Mary Lou Garcia reflects on the big difference that a penny made in her situation at one time, and on all of the other times that a penny has the power to make life so much more pleasant. Shared Stories is a weekly column featuring articles by participants in a writing class at the Norwalk Senior Center. Bonnie Mansell is the instructor for this free class offered through the Cerritos College Adult Education Program. Curated by Carol Kearns
By Mary L. Garcia
I used to wonder before why the term "lucky penny" had been coined. When I see a penny on the street or sidewalk I have the choice to either pick it up or not pick it up. What value does it have? Is it worth my having to bend my arthritic knees for a penny? Would it really give me luck? What is its true value?
While on a summer school assignment at a middle school, teaching teens and pre-teens with special needs, I had scheduled walking field trips to give them some practical knowledge about the Norwalk community.
Our first walking field trip was about a seven-minute walk to a convenience store. The students brought their own money and picked the items they wanted to buy: chips, cookies, Slurpees, etc. One by one they lined up, and assisted by the para-educators, they handed their money to the cashier and got their change.
When it came to Adrian’s turn, he saw that the items he bought amounted to $3.01. We looked at his money and told him his $3 was not enough and that he needed a penny more. Seeing that Adrian was puzzled and didn’t quite understand what it was all about, one para-educator quickly handed a penny to him, and he in turn, gave it to the cashier.
Adrian’s face beamed as he walked out of 7-Eleven. The para-educator later told me that she had found the penny by the sidewalk as we were walking.
I couldn’t help but smile thinking back about the time that one lucky penny that had saved me $800.
My very first job in Southern California, as a new immigrant in 1982, was a teacher’s aide position in a special education class at a public high school. My salary was $4.25 an hour.
After a short stint as a teacher’s aide, I decided to take on a different job at a parochial school where my children were enrolled. It was not long though that my job at St Bernard’s School ended and summer break followed. I took the opportunity to file an unemployment insurance claim and received a total of $800 from the Employment Development Department, aka EDD.
I was pretty happy with the unemployment pay but I received a letter in the mail asking me to appear in person at the EDD office where I would be given an opportunity to explain why I had quit my first job to take on the second job. If my quit was not a “reasonable quit,” then I would have to pay the $800 back to EDD.
My second employer from the parochial school was also summoned to appear. I had earlier contacted the EDD to understand what would constitute a “reasonable quit.” EDD explained the term as “quitting one job for reason of a higher pay in the succeeding job.”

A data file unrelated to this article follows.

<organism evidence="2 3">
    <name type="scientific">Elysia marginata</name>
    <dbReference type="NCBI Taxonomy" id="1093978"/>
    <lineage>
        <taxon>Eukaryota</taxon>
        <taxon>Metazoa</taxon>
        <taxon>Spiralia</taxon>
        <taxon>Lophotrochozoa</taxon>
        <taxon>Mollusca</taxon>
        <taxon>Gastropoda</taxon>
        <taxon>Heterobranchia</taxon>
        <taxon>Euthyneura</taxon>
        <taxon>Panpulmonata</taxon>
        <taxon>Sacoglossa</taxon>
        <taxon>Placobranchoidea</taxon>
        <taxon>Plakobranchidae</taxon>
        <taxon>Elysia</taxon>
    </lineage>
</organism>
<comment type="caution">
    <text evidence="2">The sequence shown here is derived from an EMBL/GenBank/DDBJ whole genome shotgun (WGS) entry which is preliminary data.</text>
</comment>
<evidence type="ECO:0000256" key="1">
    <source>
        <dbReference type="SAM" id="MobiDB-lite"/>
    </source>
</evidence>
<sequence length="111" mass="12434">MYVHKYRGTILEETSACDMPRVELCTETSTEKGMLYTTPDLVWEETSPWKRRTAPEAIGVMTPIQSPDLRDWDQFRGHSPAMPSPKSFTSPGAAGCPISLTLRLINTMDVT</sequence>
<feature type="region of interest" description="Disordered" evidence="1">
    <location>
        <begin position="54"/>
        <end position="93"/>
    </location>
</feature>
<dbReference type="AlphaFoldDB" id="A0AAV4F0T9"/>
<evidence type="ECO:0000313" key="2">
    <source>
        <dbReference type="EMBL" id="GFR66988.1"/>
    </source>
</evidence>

For me the pay was immaterial. All I had wanted was to transfer to a job site where my children attended school. Little did I know that pay would be an issue. I did my homework and brought my paychecks, and showed up at the EDD office.
The representative from the parochial school did not appear, which was not necessarily to my advantage. I felt rather unsettled, but nonetheless I presented the paychecks from each of my two consecutive job assignments. I had quit the first job which paid me $4.25 per hour to take on another job at the parochial school for $4.26 per hour.
It was self-evident, a penny more per hour when I quit constituted a “reasonable quit.”
Indisputably I won my case. I did not have to pay back the $800 to EDD! Truly, “A penny saved is a penny earned”, as the wise Benjamin Franklin had quipped.
The saga of the penny continues. Recently on the CNN news, a man from Texas was fined for speeding nine miles over the speed limit in a residential area. He brought in two buckets of pennies worth $212 and dumped the pennies on the counter of the municipal court, protesting his fine to be unfair. It took three hours for two coin-counting machines and staffers to count all the pennies; he was told that he exceeded the fine by $7.81. His drama went viral on social media.
For us regular, mainstream folks, waiting in line at the grocery store is not a newsworthy occurrence. But a penny can still make a difference in our day. When someone ahead of me is short of a penny or two, I reach for my coin purse and pay it forward. Sometimes it is I who is short of a penny or two and somehow, I always have another person behind me, to pay that extra cent that would complete my transaction.
I don’t ever want to underestimate the power of a penny. One can never ignore that copper-zinc coin, shiny or dull. How can I? One side encapsulates the words that I believe in, the word LIBERTY with the profile of one of our greatest presidents, Abraham Lincoln, and most importantly, words that I strongly value on the penny: IN GOD WE TRUST.